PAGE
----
With it’s high-data usage, you’d think YouTube won’t work in terms of mobile and social media marketing. It can, however, automatically compress videos into formats suitable for mobile-phones.

A basic fact is that placing a TV ad online will give it a longer shelf life and reach a wide audience, with none of the hefty costs of broadcast.

You can also consider creating content especially for the web. Take a look, for example at Harley Davidson’s YouTube channel. It’s produced a series of videos about its bikes and the people who ride them.

You don’t even need to produce professional videos. With flipcams and smart-phones, you or your consumers can create and share videos of your merchandise and more.

Twitter + Facebook + Blogging + YouTube

As you can see from this photo, the Hock Gift Shop is not a very large store. But this “one stop army shop” is quite popular in Singapore with men performing their National Service and annual military duties.

The store adopted an integrated social media strategy to publicise its merchandise. It posts Twitter updates a couple times a week with links back to its website.

One of the most recent entry on its blog showcases new tools that the shop has to customise t-shirts. Its YouTube channel shows how products are made — from engraving dog tags to using a heat-press to customising t-shirts. There are a few non-product videos posted just for fun as well. And the store’s Facebook page provides a forum for customers to interact with the shop and pose questions, and for the store to provide updates on merchandise and pricing. It has a website as well. Of course there’s also a widget on the home page linked to its Facebook feed.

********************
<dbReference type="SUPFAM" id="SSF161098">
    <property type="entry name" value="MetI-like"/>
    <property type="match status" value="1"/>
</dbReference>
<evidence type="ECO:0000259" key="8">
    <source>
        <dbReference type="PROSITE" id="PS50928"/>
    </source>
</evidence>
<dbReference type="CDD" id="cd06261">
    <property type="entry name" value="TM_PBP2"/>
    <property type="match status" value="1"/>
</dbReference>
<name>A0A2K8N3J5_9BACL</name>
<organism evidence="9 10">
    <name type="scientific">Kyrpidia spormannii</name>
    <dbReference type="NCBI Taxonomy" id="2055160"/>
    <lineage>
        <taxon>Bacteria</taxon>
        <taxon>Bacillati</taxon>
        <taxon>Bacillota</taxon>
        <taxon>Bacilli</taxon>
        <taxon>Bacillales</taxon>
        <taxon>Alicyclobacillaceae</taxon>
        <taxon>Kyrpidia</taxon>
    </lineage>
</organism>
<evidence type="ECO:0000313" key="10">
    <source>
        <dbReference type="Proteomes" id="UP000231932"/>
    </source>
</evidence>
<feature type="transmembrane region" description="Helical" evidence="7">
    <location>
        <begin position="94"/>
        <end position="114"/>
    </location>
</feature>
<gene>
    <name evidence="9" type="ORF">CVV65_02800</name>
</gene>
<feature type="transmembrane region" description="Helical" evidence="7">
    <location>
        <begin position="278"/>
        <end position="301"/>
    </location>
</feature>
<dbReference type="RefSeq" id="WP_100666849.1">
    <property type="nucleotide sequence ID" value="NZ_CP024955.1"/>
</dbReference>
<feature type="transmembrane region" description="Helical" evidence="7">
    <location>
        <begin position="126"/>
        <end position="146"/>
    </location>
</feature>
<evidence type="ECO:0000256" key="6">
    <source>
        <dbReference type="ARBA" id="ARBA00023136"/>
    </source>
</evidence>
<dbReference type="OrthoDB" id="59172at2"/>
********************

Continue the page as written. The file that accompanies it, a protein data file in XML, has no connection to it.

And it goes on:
Other Social Networks
In Thailand, HI5 is popular and in South Africa, MXit is big. Essentially, your choice of which social network to use will likely vary by market. Be sure to do your homework before you start, and don’t assume that your audience is restricted to the usual three; Facebook, Twitter, and YouTube.

The Power of Mobile
Many mobile phones have social networking apps, which send push messages to users. Individuals are notified of any happenings on social networking sites through their cell phones, in real-time. This constant connection to social networking sites means products and companies constantly remind and update followers about their capabilities, uses and relevance.

In Russia, 19% of internet surfers rarely, if ever, use a PC to go online. In Egypt, that number is 70%. Even for those who have multiple internet access points (mobile, plus a computer at home, work, school or university), mobile provides a personalised, focused and immediate interaction. A consumer’s phone is “all about me” in a way that a desktop computer at work never can be.

So the bottom line is this: Social networking provides an affordable means for your brand to form a presence on the mobile internet so that you can market your business and interact with consumers.

As always, though, you can’t assume that “if I build it, they will come”. You’ll need to promote what you do.
About the author: Memeburn